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Did We Love Reagan? I Can't Recall

Former assistant managing editor William Greider feels the Washington Post's pain:


My condolences to the staff and management of The Post. I had no idea you felt so deeply about Ronald Reagan. I was a reporter and editor at The Post during the launch of Reagan's "revolution," and we had a somewhat different take on his presidency then.

Reagan nurtured the strong and punished the weak. He fostered the great regressive shift in economic rewards that continues to this day, while ignoring a visible deterioration in the middle class and manufacturing.

His economic theory was cockeyed and did not add up (both parties spent 20 years cleaning up Reagan's deficit mess). But Reaganomics did deliver the boodle to the appropriate interests, the same ones who financed his rise in politics.

A disturbing meanness lurked at the core of Reagan's political agenda and was quite tangible at the time, though evidently forgotten now. We wrote tough stories about that and other contentious questions; I remain proud of the coverage. I would rank Reagan's place in history right up there with Warren G. Harding's. You want to put him in the company of FDR, maybe even Lincoln. Future historians will decide who's right. Meanwhile, I read your funeral coverage as a lengthy, lugubrious correction.

William Greider Offers Sympathy to the Wash Post [ProRev]

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It started with them damn hats. (Image: Wikimedia Commons)

A guest post by "Knitsy McPurlson," which we suspect is not a real name.

Yr Wonkette is not the only website run by brilliant peoples unafraid to poke people with sharp, pointy sticks. Ravelry.com – a website for knitters, crocheters, and other folks interested in textiles and fiber arts – is poking people with knitting needles, which are very sharp indeed.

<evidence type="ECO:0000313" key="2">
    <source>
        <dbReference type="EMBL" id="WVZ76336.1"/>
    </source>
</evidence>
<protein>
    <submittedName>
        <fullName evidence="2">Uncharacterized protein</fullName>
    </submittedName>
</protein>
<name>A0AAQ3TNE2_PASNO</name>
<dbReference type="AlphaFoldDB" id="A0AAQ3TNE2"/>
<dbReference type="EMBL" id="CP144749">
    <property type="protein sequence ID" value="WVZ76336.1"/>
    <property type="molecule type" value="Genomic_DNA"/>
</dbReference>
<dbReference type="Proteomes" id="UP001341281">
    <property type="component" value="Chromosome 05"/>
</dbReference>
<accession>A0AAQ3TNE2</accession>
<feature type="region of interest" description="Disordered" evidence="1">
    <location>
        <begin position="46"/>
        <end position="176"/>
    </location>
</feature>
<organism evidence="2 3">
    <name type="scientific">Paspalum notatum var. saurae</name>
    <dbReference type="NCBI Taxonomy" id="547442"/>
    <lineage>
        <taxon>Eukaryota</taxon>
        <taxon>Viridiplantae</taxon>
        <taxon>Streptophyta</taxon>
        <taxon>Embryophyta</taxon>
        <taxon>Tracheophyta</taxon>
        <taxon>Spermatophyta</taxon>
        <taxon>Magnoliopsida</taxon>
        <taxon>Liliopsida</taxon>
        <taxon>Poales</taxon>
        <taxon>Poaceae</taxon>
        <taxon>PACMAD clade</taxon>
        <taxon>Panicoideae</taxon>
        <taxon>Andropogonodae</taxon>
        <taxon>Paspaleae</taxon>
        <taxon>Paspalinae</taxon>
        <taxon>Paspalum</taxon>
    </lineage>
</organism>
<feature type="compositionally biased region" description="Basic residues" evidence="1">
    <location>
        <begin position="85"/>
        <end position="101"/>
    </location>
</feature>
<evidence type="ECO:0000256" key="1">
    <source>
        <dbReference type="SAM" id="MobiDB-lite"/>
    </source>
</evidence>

This past weekend, Ravelry.com's founders showed the world how easy it is to de-platform white nationalists and racists when they banned all "support of Donald Trump and his administration" from their website, concluding they "cannot provide a space that is inclusive of all and also allow support for open white supremacy." Seems like people smart enough to decode a knitting pattern are also smart enough to decode Trump's not-so-hidden message of racism and white nationalism.

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One day, God willing, my grandchildren will click open their history textbooks and read about the Central American migrant internment camps. They'll learn about sick kids, locked in cages, kept hungry and dirty and cold for weeks on end, and they'll be horrified.

"Bubbie," they'll say, "how could this happen in America? How could there be toddlers sleeping on the ground without blankets, without soap or toothbrushes to clean themselves?"

"I don't know. I wish I had done more. I'm ashamed," I'll say. We will all have to answer for this atrocity. But some of us will have to answer more than others. Not just the archvillains like Stephen Miller and John Kelly, but the people who kept right on doing their jobs, even as those jobs morphed into defending concentration camps.

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